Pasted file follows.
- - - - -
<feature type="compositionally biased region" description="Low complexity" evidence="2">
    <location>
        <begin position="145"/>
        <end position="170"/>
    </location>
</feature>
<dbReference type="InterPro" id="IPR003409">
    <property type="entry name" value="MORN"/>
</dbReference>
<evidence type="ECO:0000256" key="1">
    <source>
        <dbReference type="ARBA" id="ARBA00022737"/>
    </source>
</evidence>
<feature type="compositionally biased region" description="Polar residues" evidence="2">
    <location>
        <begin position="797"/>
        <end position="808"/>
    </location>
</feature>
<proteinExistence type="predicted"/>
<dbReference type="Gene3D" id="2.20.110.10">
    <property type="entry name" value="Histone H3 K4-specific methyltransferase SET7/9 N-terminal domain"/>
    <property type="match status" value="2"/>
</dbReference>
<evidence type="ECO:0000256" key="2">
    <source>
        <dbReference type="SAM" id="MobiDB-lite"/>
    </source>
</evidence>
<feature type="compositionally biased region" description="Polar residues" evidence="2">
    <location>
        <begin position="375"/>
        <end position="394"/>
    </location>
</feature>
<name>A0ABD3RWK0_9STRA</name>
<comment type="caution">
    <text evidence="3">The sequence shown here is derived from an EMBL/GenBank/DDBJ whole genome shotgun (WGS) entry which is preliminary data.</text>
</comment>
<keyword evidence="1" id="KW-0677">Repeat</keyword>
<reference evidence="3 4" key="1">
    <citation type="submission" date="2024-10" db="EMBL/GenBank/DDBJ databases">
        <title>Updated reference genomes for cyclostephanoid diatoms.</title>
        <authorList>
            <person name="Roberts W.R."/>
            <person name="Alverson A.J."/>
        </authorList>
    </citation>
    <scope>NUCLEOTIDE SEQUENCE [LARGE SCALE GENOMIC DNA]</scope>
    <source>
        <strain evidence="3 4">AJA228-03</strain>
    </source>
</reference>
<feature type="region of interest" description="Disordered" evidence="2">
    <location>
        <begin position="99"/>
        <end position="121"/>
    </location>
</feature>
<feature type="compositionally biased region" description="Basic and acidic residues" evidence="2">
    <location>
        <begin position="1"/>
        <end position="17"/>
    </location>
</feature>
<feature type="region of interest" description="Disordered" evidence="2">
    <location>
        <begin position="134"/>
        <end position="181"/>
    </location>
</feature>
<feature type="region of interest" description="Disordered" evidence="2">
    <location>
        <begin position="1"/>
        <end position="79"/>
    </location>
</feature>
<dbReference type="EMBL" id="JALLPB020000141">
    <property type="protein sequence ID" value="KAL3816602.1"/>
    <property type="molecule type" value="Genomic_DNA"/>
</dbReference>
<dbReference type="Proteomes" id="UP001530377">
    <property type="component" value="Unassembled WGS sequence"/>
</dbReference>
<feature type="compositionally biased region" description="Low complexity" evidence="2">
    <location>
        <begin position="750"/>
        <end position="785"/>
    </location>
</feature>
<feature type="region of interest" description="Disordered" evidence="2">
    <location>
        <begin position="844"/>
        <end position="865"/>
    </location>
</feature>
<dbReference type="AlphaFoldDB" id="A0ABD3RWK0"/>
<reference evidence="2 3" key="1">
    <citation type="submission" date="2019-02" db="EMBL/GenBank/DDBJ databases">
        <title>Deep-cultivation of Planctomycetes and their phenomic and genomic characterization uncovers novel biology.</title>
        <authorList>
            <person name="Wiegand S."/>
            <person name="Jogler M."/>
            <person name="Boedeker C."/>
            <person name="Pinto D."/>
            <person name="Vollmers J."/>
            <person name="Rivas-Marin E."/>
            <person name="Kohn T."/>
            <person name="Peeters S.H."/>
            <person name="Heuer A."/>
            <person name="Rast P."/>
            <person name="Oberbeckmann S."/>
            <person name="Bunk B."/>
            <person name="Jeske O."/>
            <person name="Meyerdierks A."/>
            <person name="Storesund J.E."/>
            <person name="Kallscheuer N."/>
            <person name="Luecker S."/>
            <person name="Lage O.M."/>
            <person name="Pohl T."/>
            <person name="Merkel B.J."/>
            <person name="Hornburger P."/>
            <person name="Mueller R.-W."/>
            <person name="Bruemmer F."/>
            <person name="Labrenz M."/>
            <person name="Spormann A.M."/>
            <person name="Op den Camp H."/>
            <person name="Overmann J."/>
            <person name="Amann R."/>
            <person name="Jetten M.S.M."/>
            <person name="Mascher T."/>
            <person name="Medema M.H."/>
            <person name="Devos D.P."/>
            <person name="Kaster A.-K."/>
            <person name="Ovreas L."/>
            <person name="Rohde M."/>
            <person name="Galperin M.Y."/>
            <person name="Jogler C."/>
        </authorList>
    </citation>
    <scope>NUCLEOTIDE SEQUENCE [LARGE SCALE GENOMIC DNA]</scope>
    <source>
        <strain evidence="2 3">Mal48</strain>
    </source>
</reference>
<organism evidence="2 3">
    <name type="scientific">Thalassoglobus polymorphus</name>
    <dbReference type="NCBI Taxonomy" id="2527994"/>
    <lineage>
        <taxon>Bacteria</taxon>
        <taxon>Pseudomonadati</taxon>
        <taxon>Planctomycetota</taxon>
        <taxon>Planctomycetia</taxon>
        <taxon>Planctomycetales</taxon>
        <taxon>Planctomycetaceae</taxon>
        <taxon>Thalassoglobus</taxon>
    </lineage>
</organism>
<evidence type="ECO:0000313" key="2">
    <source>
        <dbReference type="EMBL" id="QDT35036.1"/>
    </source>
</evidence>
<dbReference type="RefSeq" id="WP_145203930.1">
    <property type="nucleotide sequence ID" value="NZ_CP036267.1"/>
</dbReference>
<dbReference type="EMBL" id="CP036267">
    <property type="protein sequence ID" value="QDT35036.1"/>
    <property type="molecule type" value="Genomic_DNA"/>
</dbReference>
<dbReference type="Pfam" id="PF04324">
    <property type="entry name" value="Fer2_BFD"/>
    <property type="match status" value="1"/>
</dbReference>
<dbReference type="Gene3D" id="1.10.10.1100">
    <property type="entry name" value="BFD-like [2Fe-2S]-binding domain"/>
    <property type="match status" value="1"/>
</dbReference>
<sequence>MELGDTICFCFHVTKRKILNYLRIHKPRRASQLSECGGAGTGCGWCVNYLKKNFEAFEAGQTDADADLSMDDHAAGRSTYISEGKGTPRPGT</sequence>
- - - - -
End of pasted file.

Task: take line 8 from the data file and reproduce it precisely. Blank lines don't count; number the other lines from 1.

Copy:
    <property type="entry name" value="MORN"/>